Kristin Valentino

Kristin Valentino

William J. Shaw Center for Children and Families Associate Professor of Psychology

Ph.D., University of Rochester

  • Clinical
  • Developmental

(574) 631-1641

kristin.valentino@nd.edu

128 Haggar Hall

Notre Dame, In 46556

Development & Psychopathology Laboratory

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Profile

Dr. Valentino's research focuses on the transactional nature through which children’s interactions with their family, community and culture can shape the course of development. Specifically, Dr. Valentino is interested in how the integration of biological, psychological and environmental factors can inform our understanding of the development of memory and self among maltreated children. Guiding her research is a developmental psychopathology perspective, which emphasizes the interface between normal and atypical development. Dr. Valentino utilizes a multiple-levels-of analysis approach towards the study of child development and child psychopathology.
In addition, Dr. Valentino is interested in the translation of developmental research into interventions for maltreated children and their families.

Current projects include an investigation of autobiographical memory, trauma, executive functions and psychopathology among inpatient school-aged children, and an investigation of mother-child reminiscing in relation to memory and self development among maltreated and non-maltreated pre-school aged children and their mothers.

Recent Publications

(*Denotes Graduate Student Author, **Denotes Undergraduate Student Author)
 

Valentino, K. (2017).  Relational Interventions for Maltreated Children. Child Development. 88, 359-367.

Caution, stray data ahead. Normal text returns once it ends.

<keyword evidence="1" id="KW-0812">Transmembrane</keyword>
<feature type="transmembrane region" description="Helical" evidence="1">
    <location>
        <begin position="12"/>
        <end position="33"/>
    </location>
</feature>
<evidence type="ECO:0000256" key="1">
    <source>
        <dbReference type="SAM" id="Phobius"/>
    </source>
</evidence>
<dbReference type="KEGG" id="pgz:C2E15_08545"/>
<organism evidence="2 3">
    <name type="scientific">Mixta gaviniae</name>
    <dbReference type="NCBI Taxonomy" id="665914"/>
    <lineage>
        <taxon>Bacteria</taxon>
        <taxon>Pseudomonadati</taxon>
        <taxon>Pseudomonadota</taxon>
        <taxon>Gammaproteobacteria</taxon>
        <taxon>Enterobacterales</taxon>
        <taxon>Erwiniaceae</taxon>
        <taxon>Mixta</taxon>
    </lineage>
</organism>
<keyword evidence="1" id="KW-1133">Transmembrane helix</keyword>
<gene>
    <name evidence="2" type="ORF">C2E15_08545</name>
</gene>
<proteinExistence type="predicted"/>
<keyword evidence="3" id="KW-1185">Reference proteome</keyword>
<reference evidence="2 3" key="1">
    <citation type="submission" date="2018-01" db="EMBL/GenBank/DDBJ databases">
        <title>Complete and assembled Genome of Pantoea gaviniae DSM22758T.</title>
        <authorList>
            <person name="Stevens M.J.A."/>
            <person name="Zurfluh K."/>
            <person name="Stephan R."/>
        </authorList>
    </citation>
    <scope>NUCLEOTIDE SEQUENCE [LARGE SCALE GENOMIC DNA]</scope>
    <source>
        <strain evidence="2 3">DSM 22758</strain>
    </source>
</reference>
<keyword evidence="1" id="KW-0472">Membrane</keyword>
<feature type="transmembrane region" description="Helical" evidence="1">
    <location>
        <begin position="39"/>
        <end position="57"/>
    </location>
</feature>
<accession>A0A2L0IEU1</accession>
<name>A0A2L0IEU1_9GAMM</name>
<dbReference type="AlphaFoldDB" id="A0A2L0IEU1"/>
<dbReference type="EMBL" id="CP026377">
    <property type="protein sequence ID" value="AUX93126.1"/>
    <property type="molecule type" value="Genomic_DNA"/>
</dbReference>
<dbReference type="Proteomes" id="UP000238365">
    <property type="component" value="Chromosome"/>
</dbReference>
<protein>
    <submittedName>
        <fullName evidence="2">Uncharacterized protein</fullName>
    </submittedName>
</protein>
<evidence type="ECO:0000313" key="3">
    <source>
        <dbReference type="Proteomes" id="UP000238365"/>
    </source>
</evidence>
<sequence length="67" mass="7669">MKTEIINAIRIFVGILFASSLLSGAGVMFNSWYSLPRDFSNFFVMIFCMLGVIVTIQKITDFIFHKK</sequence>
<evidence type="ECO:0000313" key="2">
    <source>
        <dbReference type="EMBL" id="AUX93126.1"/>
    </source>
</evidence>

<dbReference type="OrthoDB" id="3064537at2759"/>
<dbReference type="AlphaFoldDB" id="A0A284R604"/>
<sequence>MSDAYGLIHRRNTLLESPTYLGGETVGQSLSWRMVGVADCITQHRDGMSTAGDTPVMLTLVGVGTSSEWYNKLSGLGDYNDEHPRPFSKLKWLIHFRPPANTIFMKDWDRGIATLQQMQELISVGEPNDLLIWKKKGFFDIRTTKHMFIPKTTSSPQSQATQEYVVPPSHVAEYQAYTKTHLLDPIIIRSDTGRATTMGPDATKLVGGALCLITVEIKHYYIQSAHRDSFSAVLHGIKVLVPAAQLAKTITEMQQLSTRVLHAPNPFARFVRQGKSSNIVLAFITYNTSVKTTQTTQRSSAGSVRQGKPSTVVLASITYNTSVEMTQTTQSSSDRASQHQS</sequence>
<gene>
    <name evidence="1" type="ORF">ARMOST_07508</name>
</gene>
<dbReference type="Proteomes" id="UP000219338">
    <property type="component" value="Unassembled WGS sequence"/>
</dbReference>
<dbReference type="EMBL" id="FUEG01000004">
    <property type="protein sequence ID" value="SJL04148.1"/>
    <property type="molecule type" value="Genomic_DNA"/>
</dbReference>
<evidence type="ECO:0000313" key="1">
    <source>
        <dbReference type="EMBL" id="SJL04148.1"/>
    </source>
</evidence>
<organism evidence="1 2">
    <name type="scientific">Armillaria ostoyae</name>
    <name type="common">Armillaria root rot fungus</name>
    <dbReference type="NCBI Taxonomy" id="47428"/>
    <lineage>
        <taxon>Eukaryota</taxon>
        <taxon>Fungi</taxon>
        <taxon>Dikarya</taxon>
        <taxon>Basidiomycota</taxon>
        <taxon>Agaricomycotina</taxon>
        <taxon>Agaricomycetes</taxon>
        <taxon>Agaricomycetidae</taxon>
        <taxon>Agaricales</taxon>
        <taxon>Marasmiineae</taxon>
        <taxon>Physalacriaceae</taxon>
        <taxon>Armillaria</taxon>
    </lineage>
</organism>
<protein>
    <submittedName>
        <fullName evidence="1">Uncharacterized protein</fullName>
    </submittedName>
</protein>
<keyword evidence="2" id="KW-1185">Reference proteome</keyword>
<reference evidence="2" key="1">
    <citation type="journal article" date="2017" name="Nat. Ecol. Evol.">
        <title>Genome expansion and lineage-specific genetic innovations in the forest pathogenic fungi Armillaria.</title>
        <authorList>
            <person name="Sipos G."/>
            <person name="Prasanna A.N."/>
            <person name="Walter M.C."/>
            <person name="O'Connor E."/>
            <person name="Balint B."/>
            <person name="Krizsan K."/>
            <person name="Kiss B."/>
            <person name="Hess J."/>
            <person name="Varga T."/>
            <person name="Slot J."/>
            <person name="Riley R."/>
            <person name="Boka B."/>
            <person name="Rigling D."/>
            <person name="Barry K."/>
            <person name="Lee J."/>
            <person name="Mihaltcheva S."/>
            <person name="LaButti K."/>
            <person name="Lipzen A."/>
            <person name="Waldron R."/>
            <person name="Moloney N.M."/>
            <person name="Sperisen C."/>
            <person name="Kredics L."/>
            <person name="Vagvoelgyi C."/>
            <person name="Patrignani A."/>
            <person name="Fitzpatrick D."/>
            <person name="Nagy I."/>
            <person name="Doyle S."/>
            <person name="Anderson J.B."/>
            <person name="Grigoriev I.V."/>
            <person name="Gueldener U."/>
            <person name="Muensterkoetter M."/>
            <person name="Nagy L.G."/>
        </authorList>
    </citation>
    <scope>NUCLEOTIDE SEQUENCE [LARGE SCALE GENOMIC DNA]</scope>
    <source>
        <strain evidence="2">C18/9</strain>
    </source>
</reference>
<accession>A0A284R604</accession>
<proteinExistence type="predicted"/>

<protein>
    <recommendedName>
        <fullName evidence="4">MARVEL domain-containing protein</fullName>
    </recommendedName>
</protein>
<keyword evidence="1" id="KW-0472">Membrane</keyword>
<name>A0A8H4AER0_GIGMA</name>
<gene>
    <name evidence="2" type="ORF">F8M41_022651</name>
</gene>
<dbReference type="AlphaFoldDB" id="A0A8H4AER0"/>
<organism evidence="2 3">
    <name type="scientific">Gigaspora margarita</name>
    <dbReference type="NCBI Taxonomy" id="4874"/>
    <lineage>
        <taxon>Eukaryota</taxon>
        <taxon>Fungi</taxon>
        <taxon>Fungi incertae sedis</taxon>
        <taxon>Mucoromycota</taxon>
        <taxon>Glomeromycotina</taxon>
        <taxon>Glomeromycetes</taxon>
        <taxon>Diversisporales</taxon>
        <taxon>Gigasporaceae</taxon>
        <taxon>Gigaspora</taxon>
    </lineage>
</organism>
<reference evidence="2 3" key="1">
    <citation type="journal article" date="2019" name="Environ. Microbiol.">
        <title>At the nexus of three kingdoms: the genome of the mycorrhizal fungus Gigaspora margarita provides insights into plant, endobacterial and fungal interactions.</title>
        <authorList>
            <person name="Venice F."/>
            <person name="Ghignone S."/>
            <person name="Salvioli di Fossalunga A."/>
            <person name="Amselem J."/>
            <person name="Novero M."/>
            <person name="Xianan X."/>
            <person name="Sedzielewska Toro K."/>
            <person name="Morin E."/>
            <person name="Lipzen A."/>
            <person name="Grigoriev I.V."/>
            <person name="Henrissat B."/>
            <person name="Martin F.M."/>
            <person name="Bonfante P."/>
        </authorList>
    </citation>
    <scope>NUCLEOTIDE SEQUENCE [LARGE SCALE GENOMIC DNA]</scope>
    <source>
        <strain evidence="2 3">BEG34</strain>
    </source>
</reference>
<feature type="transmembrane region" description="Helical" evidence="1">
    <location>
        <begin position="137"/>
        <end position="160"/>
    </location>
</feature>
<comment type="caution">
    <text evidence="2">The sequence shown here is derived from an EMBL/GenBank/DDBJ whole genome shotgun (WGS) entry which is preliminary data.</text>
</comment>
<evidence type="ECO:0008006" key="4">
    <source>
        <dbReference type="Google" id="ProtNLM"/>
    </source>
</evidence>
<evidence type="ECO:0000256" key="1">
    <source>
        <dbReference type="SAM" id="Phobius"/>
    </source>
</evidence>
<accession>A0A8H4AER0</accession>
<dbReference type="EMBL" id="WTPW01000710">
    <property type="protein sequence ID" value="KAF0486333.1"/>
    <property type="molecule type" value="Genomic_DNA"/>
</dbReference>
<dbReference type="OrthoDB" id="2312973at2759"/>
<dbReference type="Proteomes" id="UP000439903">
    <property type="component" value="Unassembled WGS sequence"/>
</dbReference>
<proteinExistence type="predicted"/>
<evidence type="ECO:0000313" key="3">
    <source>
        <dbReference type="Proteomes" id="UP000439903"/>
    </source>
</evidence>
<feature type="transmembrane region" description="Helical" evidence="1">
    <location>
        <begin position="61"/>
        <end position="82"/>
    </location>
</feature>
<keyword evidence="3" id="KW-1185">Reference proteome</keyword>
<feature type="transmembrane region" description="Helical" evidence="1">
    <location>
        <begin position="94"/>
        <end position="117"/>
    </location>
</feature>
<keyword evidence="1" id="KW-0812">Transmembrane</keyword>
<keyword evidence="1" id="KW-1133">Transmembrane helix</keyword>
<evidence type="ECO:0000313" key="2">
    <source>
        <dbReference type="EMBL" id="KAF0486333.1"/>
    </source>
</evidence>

McDonnell, C.*, Valentino, K., Nuttall, A.K.*, & Comas, M.* (2016).  Mother-Child Reminiscing At-Risk:   Maternal Attachment, Elaboration, and Child Autobiographical Memory Specificity. Journal of Experimental Child Psychology, 143, 65-84.

Valentino, K.,  Hibel, L.C., Cummings, E.M., Comas, M.*, Nuttall, A.K.*, & McDonnell, C*. (2015). Maternal elaborative reminiscing mediates the effect of child maltreatment on behavioral and physiological functioning. Development & Psychopathology, 27, 1515-1527.

Nuttall, A.K.*, Valentino, K, McNeill, A.T.**, Comas, M.*, & Stey, P.* (2014). Autobiographical memory specificity among preschool-aged children. Developmental Psychology, 50 (7), 1963-1972. doi:10.1037/a0036988.

Valentino, K., Nuttall, A.K.*, Comas, M.*, McDonnell, C.G.*, Piper, B.**, Thomas, T.**, & Fanuele, S.** (2014).  Mother-child reminiscing and autobiographical memory specificity among preschool-aged children. Developmental Psychology, 50(4), 1197-1207. doi: 10.1037/a0034912.

Comas, M.*, Valentino, K, & Borkowski, J.G.  (2014). Maternal Depressive Symptoms and Child Temperament: Longitudinal Associations with Executive Functioning. Journal of Applied Developmental Psychology, 35, 156-167. doi: 10.1016/j.appdev.2014.03.005

Valentino, K., Comas, M.*, Nuttall, A.K.*, Thomas, T.** (2013).  Training maltreating parents in elaborative and emotion-rich reminiscing with their preschool-aged children. Child Abuse & Neglect, 37, 585-595. doi: 10.1016/j.chiabu.2013.02.010.

Valentino, K., Bridgett, D., Hayden, L.C. & Nuttall, A.K.* (2012). Child abuse, depression and executive functioning in relation to overgeneral memory among a psychiatric sample of children and adolescents.  Journal of Clinical Child and Adolescent Psychology, 41(4), 491-498. doi:10.1080/15374416.2012.660689          

Valentino, K., Nuttall, A.K.*, Comas, M.*, Borkowski, J.G., & Akai, C. (2012). Intergenerational continuity of child abuse among adolescent mothers: Authoritarian parenting, community violence, and race. Child Maltreatment, 17, 172-181. doi: 10.1177/1077559511434945.

Valentino, K. (2011). A developmental psychopathology model of overgeneral autobiographical memory. Developmental Review, 31, 32-54. doi: 10.1016/j.dr.2011.05.001.

Valentino, K., Toth, S.L., & Cicchetti, D. (2009).  Autobiographical memory functioning among abused, neglected, and nonmaltreated children: The overgeneral memory effect.  Journal of Child Psychology and Psychiatry, 50(8), 1029-1038